In spring, bullheads are drawn to warmer water and more abundant food in backwaters and sloughs of lakes and rivers. After spawning, they often move back to mainlake coves and bays around vegetation breaks, or they might remain in backwaters all summer if water quality doesn't become too stagnant.

Although bullheads are a fish for all seasons, the postspawn bite can be one of the best of the year. Like bluegills and crappies, the male builds a nest and then guards newly hatched fry until they reach about 2 inches in length. Following spawning and parental responsibilities, bullheads are active, hungry, and aggressive.


In the Midwest, the month of July should be prime time if you're looking for some non-stop action, with inshore activity most intense from sundown until about midnight. In the Upper Midwest, July is typically the Postspawn Period, and bullheads are likely feeding heavily to replace energy reserves that were used during spawning. They spawn at water temperatures in the upper 60°F to lower 70°F range, which means tracking the spawn from around March in the South to July and August in the North.

Bullheads primarily eat larger invertebrates, although big specimens also eat fish. The barbels (whiskers) around a bullhead's mouth and receptors along its entire body are used for chemo-reception, giving bullheads and other catfishes an excellent sense of smell and taste.

Fishing for bullheads doesn't require expensive tackle or fancy rigs. A simple split-shot rig with a worm-baited hook might be all that's necessary. Chunks of nightcrawler are probably the most common presentation for bullheads — however, don't be afraid to experiment with live minnows if you're looking for bigger fish.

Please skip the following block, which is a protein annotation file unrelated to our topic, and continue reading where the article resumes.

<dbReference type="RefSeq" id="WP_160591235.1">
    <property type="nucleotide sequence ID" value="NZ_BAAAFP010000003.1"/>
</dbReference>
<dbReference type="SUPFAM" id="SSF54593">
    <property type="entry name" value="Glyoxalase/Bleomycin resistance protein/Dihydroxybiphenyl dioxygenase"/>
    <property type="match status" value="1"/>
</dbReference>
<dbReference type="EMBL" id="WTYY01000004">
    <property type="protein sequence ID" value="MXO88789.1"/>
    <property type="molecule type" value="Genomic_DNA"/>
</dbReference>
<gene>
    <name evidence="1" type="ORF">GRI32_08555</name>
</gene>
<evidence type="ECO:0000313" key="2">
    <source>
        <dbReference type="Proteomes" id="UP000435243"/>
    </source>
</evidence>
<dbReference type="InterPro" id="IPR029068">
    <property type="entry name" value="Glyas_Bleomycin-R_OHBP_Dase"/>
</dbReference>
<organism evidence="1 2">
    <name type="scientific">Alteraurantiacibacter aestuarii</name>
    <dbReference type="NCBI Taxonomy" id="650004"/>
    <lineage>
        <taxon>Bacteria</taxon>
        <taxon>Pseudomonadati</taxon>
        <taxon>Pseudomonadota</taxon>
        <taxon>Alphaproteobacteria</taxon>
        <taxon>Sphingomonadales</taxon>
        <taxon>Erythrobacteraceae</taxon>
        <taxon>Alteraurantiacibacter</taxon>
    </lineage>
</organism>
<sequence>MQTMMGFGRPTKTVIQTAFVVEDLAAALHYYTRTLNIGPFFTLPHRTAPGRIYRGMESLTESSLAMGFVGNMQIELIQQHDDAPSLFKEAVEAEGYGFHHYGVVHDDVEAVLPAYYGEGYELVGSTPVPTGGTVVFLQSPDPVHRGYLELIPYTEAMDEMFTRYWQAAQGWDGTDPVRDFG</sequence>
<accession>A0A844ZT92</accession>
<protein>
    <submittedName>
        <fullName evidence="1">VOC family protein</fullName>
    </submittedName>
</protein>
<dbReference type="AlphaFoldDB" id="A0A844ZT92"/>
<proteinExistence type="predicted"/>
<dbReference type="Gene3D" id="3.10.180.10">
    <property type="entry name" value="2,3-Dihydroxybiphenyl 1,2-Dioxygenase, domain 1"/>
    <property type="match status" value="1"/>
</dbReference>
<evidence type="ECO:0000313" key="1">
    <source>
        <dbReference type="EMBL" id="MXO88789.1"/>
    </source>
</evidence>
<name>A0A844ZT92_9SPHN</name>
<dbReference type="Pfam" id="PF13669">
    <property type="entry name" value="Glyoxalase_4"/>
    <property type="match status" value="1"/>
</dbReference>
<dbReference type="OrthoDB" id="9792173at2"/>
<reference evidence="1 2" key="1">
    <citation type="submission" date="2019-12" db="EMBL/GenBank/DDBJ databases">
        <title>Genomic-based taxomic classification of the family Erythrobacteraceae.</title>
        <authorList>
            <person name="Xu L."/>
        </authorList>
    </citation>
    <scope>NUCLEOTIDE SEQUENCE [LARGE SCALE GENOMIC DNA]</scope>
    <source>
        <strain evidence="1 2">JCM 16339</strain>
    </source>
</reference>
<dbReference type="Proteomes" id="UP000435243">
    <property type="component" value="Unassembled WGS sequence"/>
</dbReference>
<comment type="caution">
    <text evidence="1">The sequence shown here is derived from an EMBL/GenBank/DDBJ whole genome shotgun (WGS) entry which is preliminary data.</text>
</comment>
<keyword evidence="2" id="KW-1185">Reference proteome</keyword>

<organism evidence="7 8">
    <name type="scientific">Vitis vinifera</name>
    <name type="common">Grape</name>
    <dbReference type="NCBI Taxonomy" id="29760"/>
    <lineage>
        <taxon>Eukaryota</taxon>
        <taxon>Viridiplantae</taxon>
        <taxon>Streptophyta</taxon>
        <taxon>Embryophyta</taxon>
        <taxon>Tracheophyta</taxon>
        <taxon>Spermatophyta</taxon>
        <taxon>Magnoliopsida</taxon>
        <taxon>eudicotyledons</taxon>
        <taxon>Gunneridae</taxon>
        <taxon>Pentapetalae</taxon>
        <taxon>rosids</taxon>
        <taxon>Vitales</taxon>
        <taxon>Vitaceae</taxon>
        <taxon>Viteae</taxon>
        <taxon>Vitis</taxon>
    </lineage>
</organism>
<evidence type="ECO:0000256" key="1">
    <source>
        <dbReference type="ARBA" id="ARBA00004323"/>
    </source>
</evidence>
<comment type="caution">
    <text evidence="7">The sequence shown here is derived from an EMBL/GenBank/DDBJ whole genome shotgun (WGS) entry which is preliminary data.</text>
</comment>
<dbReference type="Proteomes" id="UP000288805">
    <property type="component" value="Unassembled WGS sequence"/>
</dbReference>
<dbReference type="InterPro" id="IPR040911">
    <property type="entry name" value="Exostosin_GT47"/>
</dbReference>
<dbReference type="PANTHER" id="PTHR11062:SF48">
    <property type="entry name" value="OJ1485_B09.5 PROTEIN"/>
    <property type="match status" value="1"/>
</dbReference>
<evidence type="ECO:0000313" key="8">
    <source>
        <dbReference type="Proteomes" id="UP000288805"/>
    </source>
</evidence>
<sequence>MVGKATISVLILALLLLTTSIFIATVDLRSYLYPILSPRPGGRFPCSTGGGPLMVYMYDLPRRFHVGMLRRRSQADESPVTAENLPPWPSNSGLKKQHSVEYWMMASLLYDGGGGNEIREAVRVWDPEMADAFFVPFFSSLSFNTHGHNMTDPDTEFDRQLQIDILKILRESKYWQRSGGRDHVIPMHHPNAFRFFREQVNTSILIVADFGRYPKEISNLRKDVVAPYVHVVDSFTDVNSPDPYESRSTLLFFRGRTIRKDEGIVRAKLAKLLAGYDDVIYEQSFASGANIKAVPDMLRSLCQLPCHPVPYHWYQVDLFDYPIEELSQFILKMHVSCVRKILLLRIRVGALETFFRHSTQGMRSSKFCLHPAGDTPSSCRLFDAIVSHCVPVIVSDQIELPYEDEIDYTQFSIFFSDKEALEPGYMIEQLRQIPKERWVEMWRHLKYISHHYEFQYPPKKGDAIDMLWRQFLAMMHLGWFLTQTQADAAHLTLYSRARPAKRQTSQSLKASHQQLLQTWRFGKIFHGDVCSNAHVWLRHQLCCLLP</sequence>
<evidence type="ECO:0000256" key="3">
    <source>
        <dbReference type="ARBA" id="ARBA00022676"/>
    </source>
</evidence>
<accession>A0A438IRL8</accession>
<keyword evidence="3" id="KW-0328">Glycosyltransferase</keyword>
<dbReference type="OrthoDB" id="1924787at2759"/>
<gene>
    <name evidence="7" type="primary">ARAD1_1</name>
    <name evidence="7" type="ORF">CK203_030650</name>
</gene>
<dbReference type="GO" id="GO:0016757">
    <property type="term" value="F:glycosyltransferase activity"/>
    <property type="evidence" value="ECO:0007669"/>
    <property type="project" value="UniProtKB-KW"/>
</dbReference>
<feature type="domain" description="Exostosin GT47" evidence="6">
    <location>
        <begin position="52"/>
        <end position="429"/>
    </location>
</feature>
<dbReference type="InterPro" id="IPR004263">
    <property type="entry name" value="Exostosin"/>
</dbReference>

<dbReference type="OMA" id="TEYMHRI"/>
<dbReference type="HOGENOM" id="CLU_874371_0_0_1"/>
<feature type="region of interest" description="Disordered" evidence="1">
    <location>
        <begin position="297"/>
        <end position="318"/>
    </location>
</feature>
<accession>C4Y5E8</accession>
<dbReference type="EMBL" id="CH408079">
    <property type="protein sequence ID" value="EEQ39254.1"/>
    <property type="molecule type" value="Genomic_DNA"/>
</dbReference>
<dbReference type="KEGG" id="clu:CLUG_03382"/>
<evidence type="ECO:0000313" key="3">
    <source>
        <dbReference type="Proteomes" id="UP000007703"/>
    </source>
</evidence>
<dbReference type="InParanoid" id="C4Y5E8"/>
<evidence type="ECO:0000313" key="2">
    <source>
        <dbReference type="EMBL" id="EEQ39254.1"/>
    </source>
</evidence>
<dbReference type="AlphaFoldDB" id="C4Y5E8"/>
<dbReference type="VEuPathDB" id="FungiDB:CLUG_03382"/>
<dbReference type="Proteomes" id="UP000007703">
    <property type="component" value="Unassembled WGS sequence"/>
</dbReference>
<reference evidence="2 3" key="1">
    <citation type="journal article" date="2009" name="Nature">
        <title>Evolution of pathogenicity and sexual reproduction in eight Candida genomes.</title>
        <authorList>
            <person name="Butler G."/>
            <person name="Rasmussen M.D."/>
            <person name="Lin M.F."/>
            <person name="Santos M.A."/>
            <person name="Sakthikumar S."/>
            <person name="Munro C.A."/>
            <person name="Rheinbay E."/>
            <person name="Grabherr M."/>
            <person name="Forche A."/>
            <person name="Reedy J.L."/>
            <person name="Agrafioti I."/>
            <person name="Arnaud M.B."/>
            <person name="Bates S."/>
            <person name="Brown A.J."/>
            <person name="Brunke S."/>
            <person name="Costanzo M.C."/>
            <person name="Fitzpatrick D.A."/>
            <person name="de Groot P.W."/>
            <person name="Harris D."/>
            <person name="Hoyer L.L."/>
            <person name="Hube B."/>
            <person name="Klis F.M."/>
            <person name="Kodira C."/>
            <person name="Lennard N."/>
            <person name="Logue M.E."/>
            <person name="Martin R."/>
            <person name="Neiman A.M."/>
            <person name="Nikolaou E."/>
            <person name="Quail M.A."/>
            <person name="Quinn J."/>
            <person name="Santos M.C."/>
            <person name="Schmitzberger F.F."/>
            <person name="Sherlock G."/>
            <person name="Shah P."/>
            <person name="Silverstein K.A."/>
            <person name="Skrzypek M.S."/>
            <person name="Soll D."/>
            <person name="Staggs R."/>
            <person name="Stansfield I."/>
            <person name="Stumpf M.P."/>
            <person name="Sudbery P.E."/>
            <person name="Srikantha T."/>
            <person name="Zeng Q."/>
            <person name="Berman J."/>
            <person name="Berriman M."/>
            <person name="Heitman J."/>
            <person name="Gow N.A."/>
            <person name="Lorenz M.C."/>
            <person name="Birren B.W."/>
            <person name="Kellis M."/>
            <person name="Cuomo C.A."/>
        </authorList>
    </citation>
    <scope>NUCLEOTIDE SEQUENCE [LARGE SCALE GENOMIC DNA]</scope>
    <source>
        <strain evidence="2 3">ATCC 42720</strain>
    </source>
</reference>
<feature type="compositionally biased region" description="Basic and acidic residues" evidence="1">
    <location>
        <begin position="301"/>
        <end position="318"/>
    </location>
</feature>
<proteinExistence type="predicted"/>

Another good option is to fish with a leadhead jig filled with worms, stationary on the bottom. Stand-up jigs with wedge heads work best to keep the bait slightly off bottom for easy pickings. Bullheads won't swallow a jig as readily as a small hook, and the jighead makes for a nice handle when unhooking the fish.

Bullhead populations are often overlooked, providing a mostly unexploited angling opportunity throughout the country. They're abundant, tasty, and willing to take your bait. Depending on what you're looking for — quality or quantity — consider the lake type, predator abundance, and focus your efforts during the summer months.

Managing Bullheads in Ponds

Managing-Bullheads-In-FishermanThe size of bullheads in small ponds might be a good indicator of largemouth bass abundance. In some ponds, bullheads become overabundant and have a small average size, most likely from lack of predation by largemouth bass, caused by low bass density or poor water clarity, which limits feeding. On the other hand, small ponds with bigger bullheads (1- to 2-pounders) usually contain an abundant largemouth bass population. Smaller bullheads are vulnerable to largemouth bass predation, which decreases bullhead abundance and increases their average size. If a pond owner is a bullhead aficionado, largemouth bass abundance can be managed to produce trophy bullheads.